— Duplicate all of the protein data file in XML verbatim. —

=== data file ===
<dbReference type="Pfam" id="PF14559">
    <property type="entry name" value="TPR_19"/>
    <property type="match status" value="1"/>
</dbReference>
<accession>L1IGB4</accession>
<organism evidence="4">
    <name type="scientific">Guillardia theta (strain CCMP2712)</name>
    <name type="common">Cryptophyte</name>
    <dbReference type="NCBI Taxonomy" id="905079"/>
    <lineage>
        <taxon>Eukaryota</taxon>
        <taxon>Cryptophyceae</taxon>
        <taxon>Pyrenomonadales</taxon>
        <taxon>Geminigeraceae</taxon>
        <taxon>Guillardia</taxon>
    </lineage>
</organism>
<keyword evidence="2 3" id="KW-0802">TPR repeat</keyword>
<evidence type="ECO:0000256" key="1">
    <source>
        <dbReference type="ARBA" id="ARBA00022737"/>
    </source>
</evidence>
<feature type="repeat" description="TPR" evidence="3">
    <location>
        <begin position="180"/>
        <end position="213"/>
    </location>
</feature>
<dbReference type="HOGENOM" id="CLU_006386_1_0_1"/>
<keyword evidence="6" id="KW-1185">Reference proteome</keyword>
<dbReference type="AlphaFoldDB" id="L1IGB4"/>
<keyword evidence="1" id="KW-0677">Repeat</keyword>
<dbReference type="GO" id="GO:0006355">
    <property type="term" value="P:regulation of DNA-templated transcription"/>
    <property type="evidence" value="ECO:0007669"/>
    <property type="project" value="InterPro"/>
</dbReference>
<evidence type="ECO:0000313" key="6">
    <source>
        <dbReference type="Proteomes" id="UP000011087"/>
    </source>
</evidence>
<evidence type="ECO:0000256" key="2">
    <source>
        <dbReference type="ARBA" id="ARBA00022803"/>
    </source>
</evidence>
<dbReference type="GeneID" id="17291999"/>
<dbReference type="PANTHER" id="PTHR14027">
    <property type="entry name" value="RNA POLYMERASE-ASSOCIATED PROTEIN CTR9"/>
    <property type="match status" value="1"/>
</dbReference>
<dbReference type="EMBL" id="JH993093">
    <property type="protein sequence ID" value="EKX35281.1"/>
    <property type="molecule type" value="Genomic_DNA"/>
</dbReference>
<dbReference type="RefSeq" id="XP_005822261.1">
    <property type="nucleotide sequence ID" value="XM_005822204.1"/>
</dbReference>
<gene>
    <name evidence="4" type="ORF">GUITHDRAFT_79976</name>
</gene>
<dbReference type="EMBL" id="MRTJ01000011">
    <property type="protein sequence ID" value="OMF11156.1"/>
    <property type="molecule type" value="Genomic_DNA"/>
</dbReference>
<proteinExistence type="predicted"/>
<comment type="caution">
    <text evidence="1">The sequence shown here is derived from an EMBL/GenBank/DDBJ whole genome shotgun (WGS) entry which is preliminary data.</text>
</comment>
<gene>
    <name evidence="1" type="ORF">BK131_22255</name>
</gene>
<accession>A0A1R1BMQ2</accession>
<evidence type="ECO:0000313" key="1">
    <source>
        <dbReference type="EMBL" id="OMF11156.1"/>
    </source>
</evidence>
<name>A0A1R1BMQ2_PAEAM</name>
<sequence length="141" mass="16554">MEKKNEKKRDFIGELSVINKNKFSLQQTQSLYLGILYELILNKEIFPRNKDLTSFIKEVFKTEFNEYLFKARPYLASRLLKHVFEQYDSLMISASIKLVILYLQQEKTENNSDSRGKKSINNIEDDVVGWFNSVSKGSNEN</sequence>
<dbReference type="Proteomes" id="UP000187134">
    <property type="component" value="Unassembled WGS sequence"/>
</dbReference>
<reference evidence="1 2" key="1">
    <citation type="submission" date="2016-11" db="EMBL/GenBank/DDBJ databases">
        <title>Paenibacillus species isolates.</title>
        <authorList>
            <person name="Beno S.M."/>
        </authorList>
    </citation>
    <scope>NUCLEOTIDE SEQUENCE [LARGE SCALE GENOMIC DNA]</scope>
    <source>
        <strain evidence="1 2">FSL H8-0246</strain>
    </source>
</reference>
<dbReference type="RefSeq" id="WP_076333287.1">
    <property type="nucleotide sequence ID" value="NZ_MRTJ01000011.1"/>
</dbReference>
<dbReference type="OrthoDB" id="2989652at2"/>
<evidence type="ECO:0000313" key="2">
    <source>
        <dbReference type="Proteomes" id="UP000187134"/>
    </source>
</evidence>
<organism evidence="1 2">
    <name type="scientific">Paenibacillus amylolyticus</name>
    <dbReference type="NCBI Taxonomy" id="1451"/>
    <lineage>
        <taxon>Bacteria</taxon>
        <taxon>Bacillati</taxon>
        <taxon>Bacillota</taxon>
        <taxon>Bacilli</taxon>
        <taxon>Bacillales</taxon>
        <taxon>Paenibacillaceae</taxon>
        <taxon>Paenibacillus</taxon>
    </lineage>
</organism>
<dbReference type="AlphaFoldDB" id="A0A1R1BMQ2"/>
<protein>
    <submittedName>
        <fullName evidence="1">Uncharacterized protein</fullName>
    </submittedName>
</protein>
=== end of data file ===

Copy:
<dbReference type="Pfam" id="PF14559">
    <property type="entry name" value="TPR_19"/>
    <property type="match status" value="1"/>
</dbReference>
<accession>L1IGB4</accession>
<organism evidence="4">
    <name type="scientific">Guillardia theta (strain CCMP2712)</name>
    <name type="common">Cryptophyte</name>
    <dbReference type="NCBI Taxonomy" id="905079"/>
    <lineage>
        <taxon>Eukaryota</taxon>
        <taxon>Cryptophyceae</taxon>
        <taxon>Pyrenomonadales</taxon>
        <taxon>Geminigeraceae</taxon>
        <taxon>Guillardia</taxon>
    </lineage>
</organism>
<keyword evidence="2 3" id="KW-0802">TPR repeat</keyword>
<evidence type="ECO:0000256" key="1">
    <source>
        <dbReference type="ARBA" id="ARBA00022737"/>
    </source>
</evidence>
<feature type="repeat" description="TPR" evidence="3">
    <location>
        <begin position="180"/>
        <end position="213"/>
    </location>
</feature>
<dbReference type="HOGENOM" id="CLU_006386_1_0_1"/>
<keyword evidence="6" id="KW-1185">Reference proteome</keyword>
<dbReference type="AlphaFoldDB" id="L1IGB4"/>
<keyword evidence="1" id="KW-0677">Repeat</keyword>
<dbReference type="GO" id="GO:0006355">
    <property type="term" value="P:regulation of DNA-templated transcription"/>
    <property type="evidence" value="ECO:0007669"/>
    <property type="project" value="InterPro"/>
</dbReference>
<evidence type="ECO:0000313" key="6">
    <source>
        <dbReference type="Proteomes" id="UP000011087"/>
    </source>
</evidence>
<evidence type="ECO:0000256" key="2">
    <source>
        <dbReference type="ARBA" id="ARBA00022803"/>
    </source>
</evidence>
<dbReference type="GeneID" id="17291999"/>
<dbReference type="PANTHER" id="PTHR14027">
    <property type="entry name" value="RNA POLYMERASE-ASSOCIATED PROTEIN CTR9"/>
    <property type="match status" value="1"/>
</dbReference>
<dbReference type="EMBL" id="JH993093">
    <property type="protein sequence ID" value="EKX35281.1"/>
    <property type="molecule type" value="Genomic_DNA"/>
</dbReference>
<dbReference type="RefSeq" id="XP_005822261.1">
    <property type="nucleotide sequence ID" value="XM_005822204.1"/>
</dbReference>
<gene>
    <name evidence="4" type="ORF">GUITHDRAFT_79976</name>
</gene>
<dbReference type="EMBL" id="MRTJ01000011">
    <property type="protein sequence ID" value="OMF11156.1"/>
    <property type="molecule type" value="Genomic_DNA"/>
</dbReference>
<proteinExistence type="predicted"/>
<comment type="caution">
    <text evidence="1">The sequence shown here is derived from an EMBL/GenBank/DDBJ whole genome shotgun (WGS) entry which is preliminary data.</text>
</comment>
<gene>
    <name evidence="1" type="ORF">BK131_22255</name>
</gene>
<accession>A0A1R1BMQ2</accession>
<evidence type="ECO:0000313" key="1">
    <source>
        <dbReference type="EMBL" id="OMF11156.1"/>
    </source>
</evidence>
<name>A0A1R1BMQ2_PAEAM</name>
<sequence length="141" mass="16554">MEKKNEKKRDFIGELSVINKNKFSLQQTQSLYLGILYELILNKEIFPRNKDLTSFIKEVFKTEFNEYLFKARPYLASRLLKHVFEQYDSLMISASIKLVILYLQQEKTENNSDSRGKKSINNIEDDVVGWFNSVSKGSNEN</sequence>
<dbReference type="Proteomes" id="UP000187134">
    <property type="component" value="Unassembled WGS sequence"/>
</dbReference>
<reference evidence="1 2" key="1">
    <citation type="submission" date="2016-11" db="EMBL/GenBank/DDBJ databases">
        <title>Paenibacillus species isolates.</title>
        <authorList>
            <person name="Beno S.M."/>
        </authorList>
    </citation>
    <scope>NUCLEOTIDE SEQUENCE [LARGE SCALE GENOMIC DNA]</scope>
    <source>
        <strain evidence="1 2">FSL H8-0246</strain>
    </source>
</reference>
<dbReference type="RefSeq" id="WP_076333287.1">
    <property type="nucleotide sequence ID" value="NZ_MRTJ01000011.1"/>
</dbReference>
<dbReference type="OrthoDB" id="2989652at2"/>
<evidence type="ECO:0000313" key="2">
    <source>
        <dbReference type="Proteomes" id="UP000187134"/>
    </source>
</evidence>
<organism evidence="1 2">
    <name type="scientific">Paenibacillus amylolyticus</name>
    <dbReference type="NCBI Taxonomy" id="1451"/>
    <lineage>
        <taxon>Bacteria</taxon>
        <taxon>Bacillati</taxon>
        <taxon>Bacillota</taxon>
        <taxon>Bacilli</taxon>
        <taxon>Bacillales</taxon>
        <taxon>Paenibacillaceae</taxon>
        <taxon>Paenibacillus</taxon>
    </lineage>
</organism>
<dbReference type="AlphaFoldDB" id="A0A1R1BMQ2"/>
<protein>
    <submittedName>
        <fullName evidence="1">Uncharacterized protein</fullName>
    </submittedName>
</protein>